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Hobbled by Separatist Conflict: Media Freedom in Cameroon

FILE - Police officers apprehend protesters demonstrating against the government of Cameroon outside of the annual Commonwealth Day service at Westminster Abbey in London, March 9, 2020.

It has been nearly 10 months since anyone has heard from Samuel Wazizi, a journalist arrested August 2 and handed over to Cameroon’s military.

“We do not know if Samuel Wazizi is dead or alive,” said Angela Quintal, head of the Africa program for the press freedom group Committee to Protect Journalists.

Wazizi, also known as Samuel Ajekah Abuwe, has been held incommunicado since his arrest in Buea, in Cameroon’s southwest. Authorities have not publicly said why they are detaining him, but police told his lawyer that Wazizi is accused of “collaborating with separatists” and “spreading separatist information,” Quintal said.

The accusations relate to Wazizi’s coverage of the Anglophone separatist movement in Cameroon’s English-speaking northwest and southwest regions. Cameroon’s embassy in Washington did not respond to VOA’s email request for comment.

In the past three years, at least 679,000 people in the region have been displaced by clashes between government forces and armed separatists demanding independence. Security forces are accused of killings, torture and arbitrary arrests, and separatists have carried out killings and abductions, rights groups including Amnesty International and Human Rights Watch say.

The Cameroon government in December granted special status to the regions, but the separatists said they want full independence and boycotted talks to demand the release of political prisoners.

“Journalists in Cameroon are often caught between the government and the separatists and in the process are unable to report freely and fear reprisal,” Quintal said. “The losers are also the public, who have a right to know, and have a right to access information. When you silence a journalist you are denying the public this right.”

FILE - Smoke rises after a fire tore through an overcrowded New-Bell central prison in the port city of Douala, Cameroon, May 28, 2020.
FILE - Smoke rises after a fire tore through an overcrowded New-Bell central prison in the port city of Douala, Cameroon, May 28, 2020.

Mainimo Etienne Menjo, from The Post, a newspaper in the capital of Yaoundé, underscored her point: “The arrest and intimidation of the media, as far as the Anglophone crisis is concerned, is simply a clear indication that citizens are being denied access to information.”

Journalists face intimidation from both sides in the conflict.

“When you don’t do it the way they want, they start calling you and telling you they know your house in the village, they know your mother, they know your relatives. And that is indirectly telling you they can burn your house, kidnap your mother, kidnap your relatives,” Ndi Eugene Ndi, a freelancer in Yaoundé, told VOA.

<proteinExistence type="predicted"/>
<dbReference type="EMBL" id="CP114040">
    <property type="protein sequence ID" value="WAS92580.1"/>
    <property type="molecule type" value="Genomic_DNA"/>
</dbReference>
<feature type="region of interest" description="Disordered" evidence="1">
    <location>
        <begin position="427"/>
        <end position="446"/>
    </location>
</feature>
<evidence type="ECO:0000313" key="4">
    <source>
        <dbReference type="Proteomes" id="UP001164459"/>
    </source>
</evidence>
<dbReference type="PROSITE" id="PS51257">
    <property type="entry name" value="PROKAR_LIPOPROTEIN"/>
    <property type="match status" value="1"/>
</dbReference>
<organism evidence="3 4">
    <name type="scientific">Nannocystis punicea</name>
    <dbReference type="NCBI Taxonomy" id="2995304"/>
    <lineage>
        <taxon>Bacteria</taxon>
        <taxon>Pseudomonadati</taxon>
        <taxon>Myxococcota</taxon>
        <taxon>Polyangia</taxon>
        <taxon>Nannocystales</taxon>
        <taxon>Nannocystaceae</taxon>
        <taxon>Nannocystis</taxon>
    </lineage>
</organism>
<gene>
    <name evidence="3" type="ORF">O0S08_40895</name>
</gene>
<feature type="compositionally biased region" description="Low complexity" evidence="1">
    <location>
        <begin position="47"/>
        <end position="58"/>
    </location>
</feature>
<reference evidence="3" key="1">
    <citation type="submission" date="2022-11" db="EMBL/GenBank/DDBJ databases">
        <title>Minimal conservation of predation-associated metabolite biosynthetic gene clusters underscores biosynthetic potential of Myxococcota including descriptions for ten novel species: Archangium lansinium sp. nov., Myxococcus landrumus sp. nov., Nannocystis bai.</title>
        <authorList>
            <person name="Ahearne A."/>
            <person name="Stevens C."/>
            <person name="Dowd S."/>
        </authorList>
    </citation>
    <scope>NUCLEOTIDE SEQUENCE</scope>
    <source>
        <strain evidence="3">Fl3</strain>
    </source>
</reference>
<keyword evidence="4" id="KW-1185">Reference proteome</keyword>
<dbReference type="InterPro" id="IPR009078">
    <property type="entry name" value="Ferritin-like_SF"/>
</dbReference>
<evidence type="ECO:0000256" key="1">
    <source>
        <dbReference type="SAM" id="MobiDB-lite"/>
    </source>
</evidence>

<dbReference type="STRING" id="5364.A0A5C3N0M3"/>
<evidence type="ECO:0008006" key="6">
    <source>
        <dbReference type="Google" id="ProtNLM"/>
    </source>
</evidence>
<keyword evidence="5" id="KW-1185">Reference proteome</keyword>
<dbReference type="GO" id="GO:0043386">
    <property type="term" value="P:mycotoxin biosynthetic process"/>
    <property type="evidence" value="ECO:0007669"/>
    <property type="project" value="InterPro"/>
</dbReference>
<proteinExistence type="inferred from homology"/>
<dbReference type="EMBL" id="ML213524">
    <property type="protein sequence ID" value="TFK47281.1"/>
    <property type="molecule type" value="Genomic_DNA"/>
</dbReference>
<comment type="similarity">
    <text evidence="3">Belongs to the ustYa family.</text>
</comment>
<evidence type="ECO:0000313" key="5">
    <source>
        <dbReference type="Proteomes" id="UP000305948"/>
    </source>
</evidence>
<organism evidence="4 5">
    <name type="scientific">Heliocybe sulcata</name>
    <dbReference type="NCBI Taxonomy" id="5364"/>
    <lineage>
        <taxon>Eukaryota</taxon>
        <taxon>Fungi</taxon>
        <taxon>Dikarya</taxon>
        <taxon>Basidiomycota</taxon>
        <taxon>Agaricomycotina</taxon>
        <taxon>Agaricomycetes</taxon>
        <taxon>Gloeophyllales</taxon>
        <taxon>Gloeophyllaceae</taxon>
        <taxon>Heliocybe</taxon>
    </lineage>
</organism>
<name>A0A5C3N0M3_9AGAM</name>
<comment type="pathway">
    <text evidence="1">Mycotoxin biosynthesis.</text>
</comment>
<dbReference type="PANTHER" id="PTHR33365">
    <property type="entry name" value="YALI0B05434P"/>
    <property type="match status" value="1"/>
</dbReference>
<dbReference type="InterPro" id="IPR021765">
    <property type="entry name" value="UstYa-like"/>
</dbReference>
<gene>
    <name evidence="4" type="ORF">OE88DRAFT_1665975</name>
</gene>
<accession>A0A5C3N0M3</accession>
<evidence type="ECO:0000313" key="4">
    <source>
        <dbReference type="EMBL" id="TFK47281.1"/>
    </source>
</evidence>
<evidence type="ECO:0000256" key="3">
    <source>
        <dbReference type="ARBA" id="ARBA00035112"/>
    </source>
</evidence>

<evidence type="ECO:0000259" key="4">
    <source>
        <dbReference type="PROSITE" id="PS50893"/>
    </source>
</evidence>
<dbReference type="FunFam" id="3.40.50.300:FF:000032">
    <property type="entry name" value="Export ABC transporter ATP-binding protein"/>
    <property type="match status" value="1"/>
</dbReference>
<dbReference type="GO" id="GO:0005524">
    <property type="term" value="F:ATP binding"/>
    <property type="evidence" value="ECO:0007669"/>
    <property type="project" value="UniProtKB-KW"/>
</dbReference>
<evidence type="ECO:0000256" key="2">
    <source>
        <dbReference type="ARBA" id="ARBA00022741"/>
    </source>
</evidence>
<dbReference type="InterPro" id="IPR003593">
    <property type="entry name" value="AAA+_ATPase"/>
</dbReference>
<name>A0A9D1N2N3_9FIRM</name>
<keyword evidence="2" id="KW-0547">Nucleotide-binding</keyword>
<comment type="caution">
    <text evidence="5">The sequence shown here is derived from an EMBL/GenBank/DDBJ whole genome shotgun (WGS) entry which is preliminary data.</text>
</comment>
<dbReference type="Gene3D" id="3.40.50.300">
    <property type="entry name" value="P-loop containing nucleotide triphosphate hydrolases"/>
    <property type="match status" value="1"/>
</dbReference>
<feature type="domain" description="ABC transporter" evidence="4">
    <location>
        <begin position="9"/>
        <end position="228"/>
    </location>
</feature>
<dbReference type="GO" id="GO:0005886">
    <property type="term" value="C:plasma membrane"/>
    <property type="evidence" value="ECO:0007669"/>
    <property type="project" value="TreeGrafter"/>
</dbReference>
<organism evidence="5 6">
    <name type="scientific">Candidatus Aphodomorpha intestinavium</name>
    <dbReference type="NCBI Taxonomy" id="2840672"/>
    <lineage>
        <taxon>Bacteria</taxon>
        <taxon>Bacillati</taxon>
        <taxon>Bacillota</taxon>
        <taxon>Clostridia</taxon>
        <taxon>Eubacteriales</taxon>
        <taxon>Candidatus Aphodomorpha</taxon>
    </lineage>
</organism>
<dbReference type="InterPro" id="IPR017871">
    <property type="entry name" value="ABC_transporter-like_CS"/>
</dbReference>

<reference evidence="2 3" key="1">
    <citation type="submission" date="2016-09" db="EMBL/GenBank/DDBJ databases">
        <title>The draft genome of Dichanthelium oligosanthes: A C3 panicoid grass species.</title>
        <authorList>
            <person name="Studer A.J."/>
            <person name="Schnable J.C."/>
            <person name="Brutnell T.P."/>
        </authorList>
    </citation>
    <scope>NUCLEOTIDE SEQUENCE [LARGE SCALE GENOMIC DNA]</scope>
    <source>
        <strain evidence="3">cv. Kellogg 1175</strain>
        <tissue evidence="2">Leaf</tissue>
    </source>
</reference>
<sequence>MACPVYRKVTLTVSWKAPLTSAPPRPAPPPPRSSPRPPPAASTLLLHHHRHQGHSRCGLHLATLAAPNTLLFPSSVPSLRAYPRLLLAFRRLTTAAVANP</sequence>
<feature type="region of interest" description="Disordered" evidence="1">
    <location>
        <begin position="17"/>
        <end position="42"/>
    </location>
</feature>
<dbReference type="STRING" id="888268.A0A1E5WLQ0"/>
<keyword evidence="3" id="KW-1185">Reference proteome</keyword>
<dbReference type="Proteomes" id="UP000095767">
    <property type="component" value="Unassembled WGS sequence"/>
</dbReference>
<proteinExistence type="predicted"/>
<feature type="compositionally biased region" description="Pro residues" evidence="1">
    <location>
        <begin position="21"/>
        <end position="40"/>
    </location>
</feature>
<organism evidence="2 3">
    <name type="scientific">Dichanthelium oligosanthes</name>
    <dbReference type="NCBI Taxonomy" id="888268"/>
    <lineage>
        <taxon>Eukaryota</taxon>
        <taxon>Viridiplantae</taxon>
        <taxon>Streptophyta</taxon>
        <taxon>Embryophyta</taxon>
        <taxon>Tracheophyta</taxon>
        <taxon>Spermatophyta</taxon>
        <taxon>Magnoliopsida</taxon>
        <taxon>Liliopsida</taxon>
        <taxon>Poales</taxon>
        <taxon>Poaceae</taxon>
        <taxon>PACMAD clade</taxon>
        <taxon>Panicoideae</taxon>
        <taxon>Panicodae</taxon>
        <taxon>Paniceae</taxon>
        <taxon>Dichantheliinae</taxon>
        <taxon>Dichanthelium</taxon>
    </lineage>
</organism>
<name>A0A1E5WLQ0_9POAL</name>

“On the other side of it, if you do a report which seems like giving some little credit to the separatists, you can also be sure meeting a commissaire du gouvernement [prosecutor] in a military court,” Ndi said. “It is not easy. You are not safe on both sides.”

The American Bar Association has requested international observer status at Wazizi’s trial and said that authorities have denied the journalist due process.

In a report on his case, the ABA said authorities failed to notify Wazizi of the charges against him, denied him access to his lawyer and family, failed to bring him to court and denied bail because he is held under the country’s antiterror laws.

Wazizi hosted a news program for Chillen Musik & Television and regularly covered the separatist movement, the ABA report said.

Quintal said that when he was first arrested, Wazizi was able to see a friend and begged him “not to let me die in here.” She added that the CPJ had heard unconfirmed reports that the journalist was transferred to State Defense Secretariat in Cameroon’s capital.

Former detainees at the complex told Amnesty last year that guards beat them and forced them to do extreme exercise.

Wazizi’s lawyer, Edward Lyonga Ewule, told VOA the courts have “sealed lips” when it comes to the journalist’s case.

“Let the state of Cameroon produce Samuel Wazizi whether dead or alive, if he is dead let his corpse be handed to his family for a befitting burial, and if he is alive let him be released to his family,” Ewule said.

Quintal said that authorities holding journalists incommunicado is “all too common in Cameroon.”

“We saw this after Ahmed Abba, the Radio France International Hausa correspondent in the north of Cameroon, was detained and held incommunicado,” Quintal said.

Other journalists held in pretrial detention include Wawa Jackson Nfor, who has been in custody for about two years. He is scheduled to be arraigned June 8, Quintal said.

Nfor ran his own news outlet, Wawanews, reporting stories via a Facebook page and text message. He is accused of publishing secessionist information.

Nfor and Wazizi are among eight journalists jailed in Cameroon at the time of CPJ’s 2019 census of journalists imprisoned in retaliation for their work.

Cameroon’s press freedom ranking worsened this year, scoring 134 out of 180 countries, where one is the freest, according to Reporters Without Borders.

Jessica Jerreat contributed to this report.